Working with the grain

We’ve had some rough weather recently.  Here’s the River Wharfe in spate, the bankside alders are getting rather more than just their feet wet.  But today the sun came out and gave me this sunny view of the river.

I think the little birds must be a bit happier without the wind and rain:

Here’s one of the many coal tits that come to eat the sunflower seeds from the workshop bird tables.  They are fearless these days and ignore my thuds and hammerings.  This table is about 6 feet away from the workshop stove.

I’m currently making another of my rustic-style garden benches, this one’s in oak, the shavings and the work are quite different from ash, which is what I mostly work in.

Oak is somehow brittler than ash, and the shavings oxidise a pinkish tinge in the air.

I’ve split out the legs from a single log:

They then have quite a growing form as the shape is dictated by the way the log split along the grain:

After splitting I axed off the bark and sapwood, then worked them smooth with the draw knife.  The tenons are made with a Veritas tenon cutter which makes a very sound 1 1/2″ joint into a mortice in the seat made with a scotch-eye auger.  Here’s the seat before the holes are drilled.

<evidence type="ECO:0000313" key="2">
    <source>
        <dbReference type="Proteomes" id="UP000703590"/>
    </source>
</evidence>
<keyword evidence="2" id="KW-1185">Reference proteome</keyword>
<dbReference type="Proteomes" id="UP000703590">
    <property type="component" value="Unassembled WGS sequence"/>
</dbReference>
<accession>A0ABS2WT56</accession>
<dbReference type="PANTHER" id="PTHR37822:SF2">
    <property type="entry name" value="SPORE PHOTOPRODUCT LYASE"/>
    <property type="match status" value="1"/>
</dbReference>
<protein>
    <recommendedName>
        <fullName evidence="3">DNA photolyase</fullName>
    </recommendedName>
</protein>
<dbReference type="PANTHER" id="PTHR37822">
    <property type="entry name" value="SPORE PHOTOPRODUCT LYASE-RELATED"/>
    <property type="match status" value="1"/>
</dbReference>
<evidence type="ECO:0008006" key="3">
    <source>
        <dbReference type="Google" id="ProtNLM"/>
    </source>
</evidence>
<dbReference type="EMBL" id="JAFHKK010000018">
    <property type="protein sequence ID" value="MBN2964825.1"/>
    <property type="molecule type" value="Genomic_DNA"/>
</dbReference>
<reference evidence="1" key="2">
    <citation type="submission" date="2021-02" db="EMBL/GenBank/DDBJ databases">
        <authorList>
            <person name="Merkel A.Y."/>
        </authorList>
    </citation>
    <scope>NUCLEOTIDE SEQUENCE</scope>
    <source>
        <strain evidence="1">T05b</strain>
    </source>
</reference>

I’m drying the leg tenons a little at home before fixing and wedging them into the mortice holes as the seat had been milled for a couple of months whereas the legs have been left “in the log”.

I also milled some ash today with some very colourful decay.  The two inch slabs must be good for table tops I reckon.

At last the days are lengthening again, and I was surprised by my own shadow as I was milling after luncheon, the sun shone through the leafless trees to the West.

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2 thoughts on “Working with the grain

  1. If you would like the fotos you take to more closely represent the image the brain “sees”, slip a lens from polaroid glasses over the camera lens. One, it will compress the range into something the sensor of the camera can send to the memory source as digital is not as broad as a good film, two it will knock down many of the highlights that are just points of light with no definition. It isn’t for every shot but your river would have better definition and outline with that help and it isn’t an expensive option which a photographic filter would be, for what it’s worth.

    • Hi Terry,

      Thanks for the hint, my photos are just snaps, but if I can improve them all the better.. I do have a polarising lens, but hardly ever use it – I originally bought it to take pictures through glass. I’ll try it next time I get some sun on the river. I knew it was going to be tricky because half the river was in sunlight and half not, which as you say, looked good to my eye.

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